I think there are four key things to emerge from the above questions:

  1.  the products would not have been as market responsive;
  2.  the enterprises would have been undercapitalised;
  3.  the organisation would not have been structured to deliver on the value proposition; and
  4.  the key personnel would not have been as well-equipped to lead their enterprise.


Market responsive products
The products and services developed and launched would in most cases have looked very different to what they eventually became through undertaking rigorous business planning. This observation highlights the value of detailed market research, of talking with potential customers to inform and develop a highly articulated and differentiated offer that allows you to compete on more than just price.

“When I think back to what we were doing , it was completely around the wrong way … Think of the need that's out there, for people consuming a potential product… what do they want? Therefore how can we deliver on what they want? So it was a completely different way of thinking about things. And that was only possible by going through the process that ‘The Crunch’ forced us to seriously think about. We've now come to the other end much better for the rigour of all that.” (Richard Leigh, Crunch participant)

Likely undercapitalisation
In all but one instance, ’The Crunch’ enterprises vastly underestimated their start-up and working capital requirements when they submitted their applications back in July last year. Had this been a grant application, all would have been highly undercapitalised, a huge risk for medium and long term viability. It was only through the business planning process, which links market research to likely sales revenue (according to various scenarios) and then to costs, that most enterprises saw that they needed a much higher level of investment to get to viability than they had earlier predicted.

Organisational structure
Linked to the previous point, it is only when enterprises have a real and in-depth sense of what they will be selling to the customer that they can understand the skills and capabilities and level of human resources needed.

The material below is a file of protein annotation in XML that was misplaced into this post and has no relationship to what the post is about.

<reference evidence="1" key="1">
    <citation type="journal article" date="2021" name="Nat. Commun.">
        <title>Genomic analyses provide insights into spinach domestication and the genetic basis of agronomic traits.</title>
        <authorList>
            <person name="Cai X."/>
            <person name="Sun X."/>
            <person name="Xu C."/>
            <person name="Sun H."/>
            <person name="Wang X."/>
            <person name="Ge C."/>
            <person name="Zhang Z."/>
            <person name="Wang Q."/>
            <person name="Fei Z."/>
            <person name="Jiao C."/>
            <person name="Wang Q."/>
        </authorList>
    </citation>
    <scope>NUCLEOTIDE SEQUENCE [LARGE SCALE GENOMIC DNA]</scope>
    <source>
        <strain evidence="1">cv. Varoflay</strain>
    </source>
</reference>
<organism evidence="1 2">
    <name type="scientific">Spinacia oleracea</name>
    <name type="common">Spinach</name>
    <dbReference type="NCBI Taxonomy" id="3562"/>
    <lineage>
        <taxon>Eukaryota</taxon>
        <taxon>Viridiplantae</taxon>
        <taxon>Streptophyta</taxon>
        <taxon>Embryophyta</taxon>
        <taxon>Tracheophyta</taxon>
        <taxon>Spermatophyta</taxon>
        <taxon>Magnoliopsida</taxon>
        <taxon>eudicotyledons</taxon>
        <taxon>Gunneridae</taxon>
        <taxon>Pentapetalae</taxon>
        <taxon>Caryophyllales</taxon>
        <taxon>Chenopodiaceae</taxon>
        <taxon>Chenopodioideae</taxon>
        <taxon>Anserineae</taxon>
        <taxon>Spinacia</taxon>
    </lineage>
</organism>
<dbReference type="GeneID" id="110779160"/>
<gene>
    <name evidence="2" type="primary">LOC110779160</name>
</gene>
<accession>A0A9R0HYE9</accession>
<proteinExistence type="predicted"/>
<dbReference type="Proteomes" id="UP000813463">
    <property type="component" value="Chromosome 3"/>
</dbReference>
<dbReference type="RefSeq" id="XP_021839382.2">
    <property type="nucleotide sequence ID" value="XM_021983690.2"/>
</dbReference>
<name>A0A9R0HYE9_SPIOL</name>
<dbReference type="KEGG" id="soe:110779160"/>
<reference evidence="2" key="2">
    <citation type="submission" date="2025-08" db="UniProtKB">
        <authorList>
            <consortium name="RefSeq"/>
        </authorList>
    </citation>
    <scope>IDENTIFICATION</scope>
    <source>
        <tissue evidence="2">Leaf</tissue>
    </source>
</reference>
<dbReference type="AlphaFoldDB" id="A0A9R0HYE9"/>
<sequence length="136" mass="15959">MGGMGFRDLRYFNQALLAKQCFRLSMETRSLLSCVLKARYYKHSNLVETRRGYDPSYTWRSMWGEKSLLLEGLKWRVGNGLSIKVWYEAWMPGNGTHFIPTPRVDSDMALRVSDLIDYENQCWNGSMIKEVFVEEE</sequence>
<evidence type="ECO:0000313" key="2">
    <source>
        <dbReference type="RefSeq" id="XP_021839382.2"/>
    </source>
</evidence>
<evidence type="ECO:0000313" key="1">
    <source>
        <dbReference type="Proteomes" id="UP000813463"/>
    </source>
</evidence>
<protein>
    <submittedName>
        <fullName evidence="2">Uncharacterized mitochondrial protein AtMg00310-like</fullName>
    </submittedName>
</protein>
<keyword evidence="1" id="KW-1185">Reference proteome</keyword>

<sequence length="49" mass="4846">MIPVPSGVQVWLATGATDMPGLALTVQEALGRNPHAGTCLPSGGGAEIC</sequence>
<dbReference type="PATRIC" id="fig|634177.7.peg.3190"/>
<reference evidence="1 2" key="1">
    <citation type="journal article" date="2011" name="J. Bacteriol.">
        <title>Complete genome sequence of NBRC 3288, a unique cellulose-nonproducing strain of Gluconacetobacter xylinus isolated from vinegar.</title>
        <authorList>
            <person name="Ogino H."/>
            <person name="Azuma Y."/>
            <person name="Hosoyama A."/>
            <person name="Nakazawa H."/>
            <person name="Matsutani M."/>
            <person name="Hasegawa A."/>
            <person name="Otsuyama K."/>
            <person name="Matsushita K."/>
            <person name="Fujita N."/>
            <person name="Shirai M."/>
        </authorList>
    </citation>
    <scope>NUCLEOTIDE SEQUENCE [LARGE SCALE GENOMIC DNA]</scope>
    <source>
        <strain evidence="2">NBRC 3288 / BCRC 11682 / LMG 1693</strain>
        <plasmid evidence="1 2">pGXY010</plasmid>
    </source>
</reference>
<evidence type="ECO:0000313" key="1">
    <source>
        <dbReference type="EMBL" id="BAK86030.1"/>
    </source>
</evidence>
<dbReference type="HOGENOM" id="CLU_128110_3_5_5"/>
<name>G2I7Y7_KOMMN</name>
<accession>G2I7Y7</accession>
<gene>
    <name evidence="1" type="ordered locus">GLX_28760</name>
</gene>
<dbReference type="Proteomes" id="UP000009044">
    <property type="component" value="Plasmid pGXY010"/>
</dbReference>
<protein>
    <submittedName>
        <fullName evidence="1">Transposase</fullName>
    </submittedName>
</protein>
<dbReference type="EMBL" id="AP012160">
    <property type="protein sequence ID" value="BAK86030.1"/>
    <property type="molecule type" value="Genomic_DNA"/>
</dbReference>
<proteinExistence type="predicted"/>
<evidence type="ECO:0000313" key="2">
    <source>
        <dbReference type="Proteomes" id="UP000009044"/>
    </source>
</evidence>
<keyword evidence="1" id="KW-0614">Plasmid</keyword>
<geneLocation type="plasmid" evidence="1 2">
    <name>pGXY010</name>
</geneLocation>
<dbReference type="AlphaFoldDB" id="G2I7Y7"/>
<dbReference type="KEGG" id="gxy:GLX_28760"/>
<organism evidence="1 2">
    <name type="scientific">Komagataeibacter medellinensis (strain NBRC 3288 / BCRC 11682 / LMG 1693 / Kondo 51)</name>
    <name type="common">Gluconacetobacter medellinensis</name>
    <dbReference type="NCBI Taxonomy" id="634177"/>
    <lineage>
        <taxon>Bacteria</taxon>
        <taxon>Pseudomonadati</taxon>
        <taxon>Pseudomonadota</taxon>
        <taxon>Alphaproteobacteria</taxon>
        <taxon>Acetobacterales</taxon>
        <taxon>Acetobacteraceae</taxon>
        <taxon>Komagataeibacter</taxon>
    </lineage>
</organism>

“It crystallised my thoughts around the people who need to be driving this in the early stages. It has required a shift in my thinking, incorporating a much more market and business focused approach. And it has enabled me to fully understand that this is not compromising the social mission – but strengthening it and its sustainability.” (Nicole Endacott, Crunch participant)

Capacity building of key personnel
Finally, business planning is a process not a product. Undertaking that process yourself, with the right support and guidance rather than outsourcing to a consultant to do it for you, is a learning opportunity that can result in a much greater understanding of the enterprise and what it takes to make it successful.

“It’s certainly helped enhance my business skills – which were never my strong point prior to this. It’s helped me with practical skills like planning, budgeting, and making a business case – as opposed to simply pitching an idea. Most importantly it helped me broaden my perspectives.” (Marcus Westbury, Crunch participant)

Conclusions
The greatest chance a social enterprise has to achieve social impact is by becoming commercially viable. Like any business venture, success is the result of a combination of good planning and good luck. Going through a rigorous business planning process reduces reliance on the latter.

As businesses that exist for their social mission, social enterprises often face additional impediments to profitability that make it even more essential to base them on a sound business plan and highly capable and well prepared personnel.

In the commercial business world all new businesses face some barriers to entry. The lower these barriers are, the more failures you see – think retail, cafes, hairdressing – because people are not forced to be as rigorous in their planning to attract capital investment. What we often see in social enterprise is the same pattern, made all the more evident by programmatic grants effectively lowering the barriers to entry for new social enterprises.

Time will tell if the model of investment we have pursued through The Crunch, which requires and supports the preparation of a rigorous business plan before any possible investment, will reduce the need for quite so much luck for these enterprises. My observations so far are that those that do receive investment will have a stronger value proposition, will be better capitalised, better structured and more capable to deliver on their social mission than they were five months ago. In essence, they have had to face the same hurdles as commercial businesses and are stronger for it.

In April 2011, Social Traders will release The Social Enterprise Builder – an online business planning guide for social enterprises. It is a step-by-step guide that provides a roadmap to plan and navigate the social enterprise journey and avoid pitfalls along the way. It also draws upon the experience of seasoned social enterprise practitioners in Australia to give provide practical advice from people who have travelled the same path. 

*Social Traders will be holding a Social Enterprise Study Tour, visiting several social enterprises around Melbourne, on Wednesday March 23rd.  To find out more information, please click here